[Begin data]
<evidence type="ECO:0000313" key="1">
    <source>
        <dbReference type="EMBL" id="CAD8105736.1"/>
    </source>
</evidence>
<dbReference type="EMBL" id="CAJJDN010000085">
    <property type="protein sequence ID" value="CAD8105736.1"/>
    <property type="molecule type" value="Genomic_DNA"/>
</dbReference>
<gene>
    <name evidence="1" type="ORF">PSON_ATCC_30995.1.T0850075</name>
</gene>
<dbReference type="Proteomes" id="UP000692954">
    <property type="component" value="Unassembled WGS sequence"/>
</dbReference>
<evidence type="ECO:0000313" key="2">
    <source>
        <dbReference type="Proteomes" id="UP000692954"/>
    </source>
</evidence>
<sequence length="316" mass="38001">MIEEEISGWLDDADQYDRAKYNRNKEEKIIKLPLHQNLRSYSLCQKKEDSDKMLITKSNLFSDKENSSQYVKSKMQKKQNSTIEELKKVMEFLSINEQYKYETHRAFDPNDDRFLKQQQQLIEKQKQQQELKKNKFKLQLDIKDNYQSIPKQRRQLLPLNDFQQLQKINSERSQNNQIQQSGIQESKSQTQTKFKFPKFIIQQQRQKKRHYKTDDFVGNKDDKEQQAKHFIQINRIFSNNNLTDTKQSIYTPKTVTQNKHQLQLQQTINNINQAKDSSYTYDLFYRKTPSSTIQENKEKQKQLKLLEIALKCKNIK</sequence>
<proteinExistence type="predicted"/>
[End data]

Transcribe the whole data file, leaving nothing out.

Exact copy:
<evidence type="ECO:0000313" key="1">
    <source>
        <dbReference type="EMBL" id="CAD8105736.1"/>
    </source>
</evidence>
<dbReference type="EMBL" id="CAJJDN010000085">
    <property type="protein sequence ID" value="CAD8105736.1"/>
    <property type="molecule type" value="Genomic_DNA"/>
</dbReference>
<gene>
    <name evidence="1" type="ORF">PSON_ATCC_30995.1.T0850075</name>
</gene>
<dbReference type="Proteomes" id="UP000692954">
    <property type="component" value="Unassembled WGS sequence"/>
</dbReference>
<evidence type="ECO:0000313" key="2">
    <source>
        <dbReference type="Proteomes" id="UP000692954"/>
    </source>
</evidence>
<sequence length="316" mass="38001">MIEEEISGWLDDADQYDRAKYNRNKEEKIIKLPLHQNLRSYSLCQKKEDSDKMLITKSNLFSDKENSSQYVKSKMQKKQNSTIEELKKVMEFLSINEQYKYETHRAFDPNDDRFLKQQQQLIEKQKQQQELKKNKFKLQLDIKDNYQSIPKQRRQLLPLNDFQQLQKINSERSQNNQIQQSGIQESKSQTQTKFKFPKFIIQQQRQKKRHYKTDDFVGNKDDKEQQAKHFIQINRIFSNNNLTDTKQSIYTPKTVTQNKHQLQLQQTINNINQAKDSSYTYDLFYRKTPSSTIQENKEKQKQLKLLEIALKCKNIK</sequence>
<proteinExistence type="predicted"/>